Well, when your app has a feature that Snapchat filed a patent for, it’s safe to say that you may have the attention of Silicon Valley. That’s what Membit has – a breakthrough mobile image sharing app that utilises a patented Human Positioning System (HPS) to share images.

Membit is a new way to share memories by letting users unlock past clips (‘membits’ ), captured at a specific location.

Changing the way we share memories

“Membit is destined to become the world’s way of memorialising and sharing moments that matter.” It’s a bold statement by Membit Founder Jay Van Buren. But when you consider the patented form of augmented reality the Membit has for geo-locative photo sharing, it’s a statement that he can say with confidence.

Membit photos know where they belong in the real world, and users can share Membits simply by leaving them in a particular place. Others can experience these images through a 3D interface or through their mobile devices at the Membit’s actual physical location. It’s a uniquely compelling way to experience and share photos.

 

3. Mallzee

Tinder-esque ‘swipe to filter’ interfaces (A.K.A. ‘Tinderfaces’) are in app vogue right now. ‘X app is the Tinder of Y’ has become the standard descriptive shorthand for this trend, named from the dating app Tinder which popularised making snap aesthetic judgements swipe style.

U.K. startup Mallzee is just one example of apps following in the gestural footsteps of Tinder by applying a Tinderface to high street shopping decisions.

The self-proclaimed ‘Tinder for Fashion’, Mallzee has captured the attention of fashion labels and investors alike. With a database that let’s you search over 2 million products from around 200 major brand retailers, the company has raised a nearly $6.7 million since being founded in 2013.

mallzee-app-screenshots

Source: Student Fashion

Changing the way we shop for clothes

Mallzee’s personalisation technology and retailer analytics appears to be the biggest draw here. The former creates what the startup describes as unique personalised style profiles that make finding ‘the perfect outfit’ quick and easy. This includes sending you alerts when items you have swiped-to-like are reduced in price.

For the retailers, Mallzee provides a data insight tool, which claims to provide ‘actionable real-time knowledge’ of how their products. For instance, how they are perceived and used across various consumer demographics, such as location, age and gender.

It’s quite the innovative shopping startup, but it’s Mallzee’s clever social twist that’s shaking up the personalised shopping experience for users. The app lets you share the item you intend to buy with friends. If the consensus is a thumbs-down, Mallzee will actually prohibit you from making a purchase — the buy button becomes disabled — helping to avoid any potential fashion faux pas. This feature could prove to be a viral hit with the young demographic. Or just a bit annoying. Time will tell.

 

4. DoStuff

Algorithms can’t tell you what to do tonight. You need a local who knows about all the events and can tell you what’ll actually be fun. That’s why DoStuff hire natives from cities across the United States to power recommendations in its new event discovery app.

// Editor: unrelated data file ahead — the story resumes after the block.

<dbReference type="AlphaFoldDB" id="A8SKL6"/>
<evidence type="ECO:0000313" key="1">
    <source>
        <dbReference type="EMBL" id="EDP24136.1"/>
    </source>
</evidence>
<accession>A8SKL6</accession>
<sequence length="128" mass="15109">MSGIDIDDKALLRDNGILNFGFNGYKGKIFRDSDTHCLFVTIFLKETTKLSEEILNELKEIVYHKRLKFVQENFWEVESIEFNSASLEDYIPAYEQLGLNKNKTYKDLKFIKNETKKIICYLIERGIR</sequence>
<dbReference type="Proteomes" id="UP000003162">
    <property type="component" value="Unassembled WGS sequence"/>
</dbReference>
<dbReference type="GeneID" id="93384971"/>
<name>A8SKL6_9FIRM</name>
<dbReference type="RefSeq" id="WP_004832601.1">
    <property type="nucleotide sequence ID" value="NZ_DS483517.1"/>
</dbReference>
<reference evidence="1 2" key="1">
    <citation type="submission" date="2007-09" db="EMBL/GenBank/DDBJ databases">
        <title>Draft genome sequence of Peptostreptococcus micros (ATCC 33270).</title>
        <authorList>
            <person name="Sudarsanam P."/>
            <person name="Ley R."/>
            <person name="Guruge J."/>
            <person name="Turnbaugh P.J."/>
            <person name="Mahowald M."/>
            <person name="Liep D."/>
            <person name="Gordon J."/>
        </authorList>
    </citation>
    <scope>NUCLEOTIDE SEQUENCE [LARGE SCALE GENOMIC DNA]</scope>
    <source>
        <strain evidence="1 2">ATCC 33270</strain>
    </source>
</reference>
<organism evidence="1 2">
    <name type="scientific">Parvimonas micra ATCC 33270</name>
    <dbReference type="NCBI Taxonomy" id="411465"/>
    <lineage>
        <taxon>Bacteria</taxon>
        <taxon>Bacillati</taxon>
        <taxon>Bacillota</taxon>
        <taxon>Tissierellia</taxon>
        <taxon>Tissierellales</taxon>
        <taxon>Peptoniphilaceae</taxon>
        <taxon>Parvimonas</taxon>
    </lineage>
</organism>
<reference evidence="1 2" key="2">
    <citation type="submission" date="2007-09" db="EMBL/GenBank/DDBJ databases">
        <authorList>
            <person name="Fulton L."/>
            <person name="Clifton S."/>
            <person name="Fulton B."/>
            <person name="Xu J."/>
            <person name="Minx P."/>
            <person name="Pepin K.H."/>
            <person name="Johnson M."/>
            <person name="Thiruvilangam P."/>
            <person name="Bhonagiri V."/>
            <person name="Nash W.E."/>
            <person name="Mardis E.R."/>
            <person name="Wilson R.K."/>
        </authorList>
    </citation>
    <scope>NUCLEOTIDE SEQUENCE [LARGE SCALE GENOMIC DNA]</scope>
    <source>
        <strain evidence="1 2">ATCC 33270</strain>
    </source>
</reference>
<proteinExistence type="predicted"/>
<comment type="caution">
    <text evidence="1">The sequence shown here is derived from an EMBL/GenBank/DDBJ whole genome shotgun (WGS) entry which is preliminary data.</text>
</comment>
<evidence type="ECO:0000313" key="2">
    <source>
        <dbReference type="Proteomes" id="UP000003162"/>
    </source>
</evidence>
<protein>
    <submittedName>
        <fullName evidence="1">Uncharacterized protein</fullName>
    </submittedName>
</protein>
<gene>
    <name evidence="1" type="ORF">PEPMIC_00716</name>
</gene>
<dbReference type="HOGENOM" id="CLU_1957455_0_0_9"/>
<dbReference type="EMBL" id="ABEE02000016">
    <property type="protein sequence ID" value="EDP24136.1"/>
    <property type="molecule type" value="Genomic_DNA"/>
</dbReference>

The app is smartly designed to find awesome local events that are the real deal. While most other event aggregation apps force you through the chore of sifting out what’s good (I’m looking at you, That’s Melbourne!), DoStuff has real humans curating the events.

Changing the way we… well, do stuff!

So how does DoStuff stand out from the heavily saturated event discovery market? “There’s probably been 87,000 companies that have tried to tackle this,” DoStuff’s founder and CEO Scott Owens admits. “Where we’re different is that we’ve become a part of the scene in those communities by partnering with people.”

DoStuff understands that it doesn’t have to build an empire to create a disruptive app. The fact is that the companies perhaps best equipped data-wise to nail event recommendations just don’t care. EventBrite only makes money by selling tickets to events on its system, so Owens says “they’re fighting against themselves if they surface other things.”

Owens thinks similarly about Facebook. “It’s not in their DNA to be a part of a local community. They’re a platform.” Facebook knows where your friends are going, just not if where they’re going is any good.

Event discovery may be saturated, but that just shows there’s a clear need for it to be done well. DoStuff have realised that it’s people that are needed to do that.

 

5. Parkhound

After publishing the first part of this blog, I had a mate astutely say ‘Cool apps bro. Any Aussie ones?’. Considering Launchpad is Melbourne-based helping Australians develop their innovative app ideas, he had a good point.

As such, this app startup is disrupting a something that most Australians can relate to: finding a car park!

Enter Parkhound – An online marketplace that connects drivers looking for parking with local property owners who have spare parking spaces. A 2014 Australian Mobile and App Awards nominee, the app aims to make sure you won’t have to drive around aimlessly looking for a parking spot ever again.

Changing the way we find a car park

Parkhound works very similarly to Airbnb, but as a marketplace for empty parking spaces instead of rent accommodation. Drivers reserve a parking spot in advance and parking space owners get to make extra income on the side.